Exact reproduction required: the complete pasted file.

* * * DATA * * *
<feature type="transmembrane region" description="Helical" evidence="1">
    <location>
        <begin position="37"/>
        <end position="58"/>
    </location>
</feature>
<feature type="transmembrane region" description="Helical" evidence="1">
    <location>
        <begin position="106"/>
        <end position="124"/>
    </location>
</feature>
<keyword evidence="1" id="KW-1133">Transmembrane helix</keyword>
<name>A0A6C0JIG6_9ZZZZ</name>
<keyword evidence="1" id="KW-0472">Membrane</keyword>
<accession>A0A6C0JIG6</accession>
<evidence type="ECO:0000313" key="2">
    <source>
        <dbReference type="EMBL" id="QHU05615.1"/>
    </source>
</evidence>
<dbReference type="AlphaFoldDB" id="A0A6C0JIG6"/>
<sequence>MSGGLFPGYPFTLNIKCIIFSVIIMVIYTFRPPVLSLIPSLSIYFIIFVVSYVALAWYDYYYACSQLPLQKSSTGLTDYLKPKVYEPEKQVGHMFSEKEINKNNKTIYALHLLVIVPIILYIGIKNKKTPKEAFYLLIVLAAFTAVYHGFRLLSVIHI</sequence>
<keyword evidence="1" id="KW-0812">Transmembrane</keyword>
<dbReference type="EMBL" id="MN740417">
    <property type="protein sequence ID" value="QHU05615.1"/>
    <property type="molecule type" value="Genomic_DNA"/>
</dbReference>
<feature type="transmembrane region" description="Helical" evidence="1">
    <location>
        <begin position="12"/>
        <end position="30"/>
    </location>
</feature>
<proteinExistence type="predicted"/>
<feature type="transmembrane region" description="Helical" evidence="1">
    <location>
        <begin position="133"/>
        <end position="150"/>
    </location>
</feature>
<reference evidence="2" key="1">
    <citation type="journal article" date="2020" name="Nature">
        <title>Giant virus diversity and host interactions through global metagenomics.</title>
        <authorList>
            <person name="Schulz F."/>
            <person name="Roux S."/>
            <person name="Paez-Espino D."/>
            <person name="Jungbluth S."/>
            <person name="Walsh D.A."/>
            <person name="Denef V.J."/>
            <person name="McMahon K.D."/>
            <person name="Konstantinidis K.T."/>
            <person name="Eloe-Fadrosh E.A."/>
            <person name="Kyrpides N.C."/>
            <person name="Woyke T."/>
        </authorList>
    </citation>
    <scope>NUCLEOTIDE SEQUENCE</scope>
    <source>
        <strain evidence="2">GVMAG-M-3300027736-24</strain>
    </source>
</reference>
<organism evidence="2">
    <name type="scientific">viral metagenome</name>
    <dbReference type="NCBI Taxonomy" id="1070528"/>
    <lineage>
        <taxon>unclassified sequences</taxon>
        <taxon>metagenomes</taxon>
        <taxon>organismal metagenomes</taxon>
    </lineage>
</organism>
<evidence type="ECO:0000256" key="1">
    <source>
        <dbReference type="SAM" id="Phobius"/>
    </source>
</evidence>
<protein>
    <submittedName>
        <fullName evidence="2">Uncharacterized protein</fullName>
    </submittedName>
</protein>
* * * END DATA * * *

<feature type="transmembrane region" description="Helical" evidence="1">
    <location>
        <begin position="37"/>
        <end position="58"/>
    </location>
</feature>
<feature type="transmembrane region" description="Helical" evidence="1">
    <location>
        <begin position="106"/>
        <end position="124"/>
    </location>
</feature>
<keyword evidence="1" id="KW-1133">Transmembrane helix</keyword>
<name>A0A6C0JIG6_9ZZZZ</name>
<keyword evidence="1" id="KW-0472">Membrane</keyword>
<accession>A0A6C0JIG6</accession>
<evidence type="ECO:0000313" key="2">
    <source>
        <dbReference type="EMBL" id="QHU05615.1"/>
    </source>
</evidence>
<dbReference type="AlphaFoldDB" id="A0A6C0JIG6"/>
<sequence>MSGGLFPGYPFTLNIKCIIFSVIIMVIYTFRPPVLSLIPSLSIYFIIFVVSYVALAWYDYYYACSQLPLQKSSTGLTDYLKPKVYEPEKQVGHMFSEKEINKNNKTIYALHLLVIVPIILYIGIKNKKTPKEAFYLLIVLAAFTAVYHGFRLLSVIHI</sequence>
<keyword evidence="1" id="KW-0812">Transmembrane</keyword>
<dbReference type="EMBL" id="MN740417">
    <property type="protein sequence ID" value="QHU05615.1"/>
    <property type="molecule type" value="Genomic_DNA"/>
</dbReference>
<feature type="transmembrane region" description="Helical" evidence="1">
    <location>
        <begin position="12"/>
        <end position="30"/>
    </location>
</feature>
<proteinExistence type="predicted"/>
<feature type="transmembrane region" description="Helical" evidence="1">
    <location>
        <begin position="133"/>
        <end position="150"/>
    </location>
</feature>
<reference evidence="2" key="1">
    <citation type="journal article" date="2020" name="Nature">
        <title>Giant virus diversity and host interactions through global metagenomics.</title>
        <authorList>
            <person name="Schulz F."/>
            <person name="Roux S."/>
            <person name="Paez-Espino D."/>
            <person name="Jungbluth S."/>
            <person name="Walsh D.A."/>
            <person name="Denef V.J."/>
            <person name="McMahon K.D."/>
            <person name="Konstantinidis K.T."/>
            <person name="Eloe-Fadrosh E.A."/>
            <person name="Kyrpides N.C."/>
            <person name="Woyke T."/>
        </authorList>
    </citation>
    <scope>NUCLEOTIDE SEQUENCE</scope>
    <source>
        <strain evidence="2">GVMAG-M-3300027736-24</strain>
    </source>
</reference>
<organism evidence="2">
    <name type="scientific">viral metagenome</name>
    <dbReference type="NCBI Taxonomy" id="1070528"/>
    <lineage>
        <taxon>unclassified sequences</taxon>
        <taxon>metagenomes</taxon>
        <taxon>organismal metagenomes</taxon>
    </lineage>
</organism>
<evidence type="ECO:0000256" key="1">
    <source>
        <dbReference type="SAM" id="Phobius"/>
    </source>
</evidence>
<protein>
    <submittedName>
        <fullName evidence="2">Uncharacterized protein</fullName>
    </submittedName>
</protein>